Don’t create your next video before defining its purpose

Why are you making a video?

You’ve made it this far—you understand the power of video and have convinced your company that it’s something you need to invest in. So you must be on the right track.

But can you define the purpose of your video? What is the goal of the time, money, and brainpower being dedicated toward this project? What is the outcome that will consider your efforts a success—and what are the consequences if you don’t achieve that goal?

Defining your company video’s purpose

At first, the answer might seem obvious—to increase sales, hire new talent, explain what your company does. These are all great, concrete impacts for your video to make. But those can be achieved by many other mediums—a graphic advertisement, a newsletter, a Powerpoint deck.

The real purpose of your video is persuasion. The emotional quotient of video, from the stories you choose to share to the music you choose, can change minds and hearts.

So what do you want your video to make your audience do, think, feel, say, buy, or buy into?

Tribe Pictures uses this chart to outline some of the purposes your video can have, and the audiences those purposes serve.

Effective videos connect to values

The content of your film must make a direct connection to your company values. This makes your message evergreen, no matter what lies ahead for your company.

The purpose of any truly valuable video is to inspire your tribe to work according to your values, to establish trust with your stakeholders, and to connect back to your original mission.

Effective video builds trust and aligns people with your mission, whether they’re your current employees, potential investors, or a brand new customer.

Making your video multi-purpose

A video can serve just one aspect of your video—investor relations, sales, marketing, talent acquisition, brand vision.

But to get more life out of your video (and yield a better return on your investment), you must consider how to shape your story. A video that is grounded in your company’s core values goes further than one with a narrow focus.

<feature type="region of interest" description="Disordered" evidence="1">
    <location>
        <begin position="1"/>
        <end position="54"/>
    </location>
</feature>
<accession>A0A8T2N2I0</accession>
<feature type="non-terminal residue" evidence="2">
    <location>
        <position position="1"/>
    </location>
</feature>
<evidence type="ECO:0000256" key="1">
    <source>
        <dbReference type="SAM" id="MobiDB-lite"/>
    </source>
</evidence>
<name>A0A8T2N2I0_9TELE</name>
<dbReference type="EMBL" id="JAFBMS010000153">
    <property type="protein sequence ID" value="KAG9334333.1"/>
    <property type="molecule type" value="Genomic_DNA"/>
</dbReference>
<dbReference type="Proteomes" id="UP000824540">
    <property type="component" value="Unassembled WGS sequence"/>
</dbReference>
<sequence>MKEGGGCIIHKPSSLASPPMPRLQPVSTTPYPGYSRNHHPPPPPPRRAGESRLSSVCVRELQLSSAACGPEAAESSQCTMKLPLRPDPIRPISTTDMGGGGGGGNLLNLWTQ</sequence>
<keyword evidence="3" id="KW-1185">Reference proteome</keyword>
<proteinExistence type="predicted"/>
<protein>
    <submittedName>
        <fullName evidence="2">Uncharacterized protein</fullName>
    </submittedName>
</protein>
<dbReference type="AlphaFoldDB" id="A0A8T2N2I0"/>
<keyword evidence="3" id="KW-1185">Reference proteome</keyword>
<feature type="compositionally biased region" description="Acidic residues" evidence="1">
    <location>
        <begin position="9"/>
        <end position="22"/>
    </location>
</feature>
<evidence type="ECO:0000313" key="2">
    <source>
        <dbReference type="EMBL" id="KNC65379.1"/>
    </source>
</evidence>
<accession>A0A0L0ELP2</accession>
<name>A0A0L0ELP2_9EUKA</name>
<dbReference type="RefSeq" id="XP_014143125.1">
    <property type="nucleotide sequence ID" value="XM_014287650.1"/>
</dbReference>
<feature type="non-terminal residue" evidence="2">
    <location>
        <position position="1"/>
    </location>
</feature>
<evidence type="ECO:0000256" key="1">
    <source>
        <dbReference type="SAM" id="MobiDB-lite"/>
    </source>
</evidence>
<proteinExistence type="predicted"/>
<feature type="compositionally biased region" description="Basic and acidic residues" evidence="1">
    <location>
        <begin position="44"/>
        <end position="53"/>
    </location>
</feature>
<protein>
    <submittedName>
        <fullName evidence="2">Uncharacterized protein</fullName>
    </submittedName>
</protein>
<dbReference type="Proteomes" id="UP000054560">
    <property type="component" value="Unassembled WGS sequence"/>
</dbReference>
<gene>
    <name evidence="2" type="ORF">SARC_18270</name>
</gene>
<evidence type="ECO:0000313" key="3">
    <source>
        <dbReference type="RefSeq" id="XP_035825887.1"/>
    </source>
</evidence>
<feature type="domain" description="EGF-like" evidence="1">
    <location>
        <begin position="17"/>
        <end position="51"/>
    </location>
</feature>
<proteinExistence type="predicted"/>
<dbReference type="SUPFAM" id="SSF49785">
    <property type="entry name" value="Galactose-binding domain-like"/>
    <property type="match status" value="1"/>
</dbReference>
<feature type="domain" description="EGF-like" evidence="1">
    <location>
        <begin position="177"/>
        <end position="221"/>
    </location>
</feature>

For example, you might want to highlight a few employee stories as part of a new recruitment campaign. You could have a few talented team members share their experience and day to day life working at your company, which would be informative to potential applicants.

But consider a more multi-purpose story shaped for longevity. The employees you cast for your video should reflect the values of your company in their daily work, whether they’re on the ground or leading the team. Their story should be emotional and personal to connect with your viewers. And it should be told in an honest and real way. Their story may include growth,

This establishes trust and encourages them to do (apply to your job listing), feel (form a positive opinion of your company), and buy into (your mission).

How a unique story can encourage the masses

For this recruitment video we made for chemicals company BASF, we asked our subject, Marcus, to share his background before BASF. The skills he earned in the Navy not only led him to BASF, but made him a very strong team member across multiple departments throughout his career. His story is unique and specific, but grounded in the mission and values of BASF.

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“It’s one thing to understand the role of video in business communication, it’s another to know how to use video to solve actual business problems. Vern Oakley gets that.”


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